The second study Dr. Highhouse described looked at worldviews and whether they impact beliefs about the usefulness of testing--in particular cognitive ability and personality tests. This line of research basically is trying to discover why people refuse to entertain or use techniques that have proven to work (there's a separate line of study about doctors who refuse to use decision aids--it's all rather disturbing).
Anyway, in this study, also using participants from Mechanical Turk, the researchers found that individuals that had strong beliefs in free will (i.e., people have control of their choices and should take personal responsibility) were more open to using conscientiousness tests, and people with strong beliefs in scientific determinism (i.e., behavior stems from genetics and the environment) were more open to using cognitive ability tests. This adds valuable insight to why certain supervisors may be resistant to using assessment methods that have a proven track record--they're not simply being illogical but it may be based on their fundamental beliefs about human behavior.
The last study he talked about looked at whether presenting people with evidence of test validity would change their related world views. You wouldn't expect strong effects, but they did find a change. Implication? More support for educating test users about the strengths and weaknesses of various assessments--something we do routinely but for good reason!
Last but not least, Dr. Highhouse introduced a journal that will hopefully be coming out next year, titled Journal of Personnel Assessment and Decisions, that will be sponsored by IPAC and Bowling Green State University, that aside from the excellent subject matter, will have two key features: it will be free and open to everyone. I'm very excited about this, and long-time readers will know I've railed for years about how difficult it is for people to access high-quality research.
Something borrowed: one of the big benefits of being involved with professional organizations--particularly ones like WRIPAC that are practitioner-focused--is it gives you access to others facing similar challenges that have come up with great solutions. There was a lot of information shared at the roundtable about a wide variety of topics, including:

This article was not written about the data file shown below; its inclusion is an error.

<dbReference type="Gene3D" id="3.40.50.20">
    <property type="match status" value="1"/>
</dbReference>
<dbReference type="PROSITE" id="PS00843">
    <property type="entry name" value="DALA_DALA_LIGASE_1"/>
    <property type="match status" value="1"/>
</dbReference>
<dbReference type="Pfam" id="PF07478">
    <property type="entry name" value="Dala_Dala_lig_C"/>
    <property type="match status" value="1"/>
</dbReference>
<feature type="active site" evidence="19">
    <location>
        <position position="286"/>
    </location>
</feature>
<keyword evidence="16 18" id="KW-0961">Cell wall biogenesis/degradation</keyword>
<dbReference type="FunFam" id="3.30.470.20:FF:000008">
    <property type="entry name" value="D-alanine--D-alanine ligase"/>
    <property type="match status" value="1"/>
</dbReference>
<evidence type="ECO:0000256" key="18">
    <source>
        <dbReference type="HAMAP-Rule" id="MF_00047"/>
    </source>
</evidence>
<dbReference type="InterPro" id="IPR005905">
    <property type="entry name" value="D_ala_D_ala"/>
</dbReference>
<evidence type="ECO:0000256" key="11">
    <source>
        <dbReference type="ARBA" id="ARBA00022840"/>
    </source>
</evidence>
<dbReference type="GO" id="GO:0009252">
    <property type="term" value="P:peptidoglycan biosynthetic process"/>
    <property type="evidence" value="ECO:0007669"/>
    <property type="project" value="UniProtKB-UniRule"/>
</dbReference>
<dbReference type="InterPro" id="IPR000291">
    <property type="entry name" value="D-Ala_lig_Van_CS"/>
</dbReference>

- reasonable accommodation during the testing process (e.g., armless chairs for obese individuals)
- how to use automated pre-screening to narrow candidate pools
- how agencies will adjust to the new requirements in California related to criminal background information (i..e, "ban the box" and other similar legislation)
- how to efficiently assess out-of-state applicants (e.g., video interviewing, remote proctors)
- how and when to verify a drivers license if required for the job
- how to effectively use 360-degree evaluations
- how MQs (the subject of June's free PTC-NC meeting) should best be placed in the selection process
- cloud vs. on-premise IT solutions
- centralization vs. decentralization of HR functions
In addition, there was an excellent entire afternoon session devoted to succession and leadership planning that featured three speakers describing the outstanding programs they've managed to administer at their agencies. I took a ton of information away from these and it came at exactly the right time as we're looking at implementing these exact same programs.
Something to do: One of the main things I took away from this conference is how important it is to maintain your participation in professional associations. It's so easy to get sucked into your daily fires and forgot how valuable it is, both personally and professionally, to meet with others and tackle our shared challenges. I plan on sharing what I learned back in the office and upping my expectation that as HR professionals we need to be active in our professional community. I encourage you to do the same!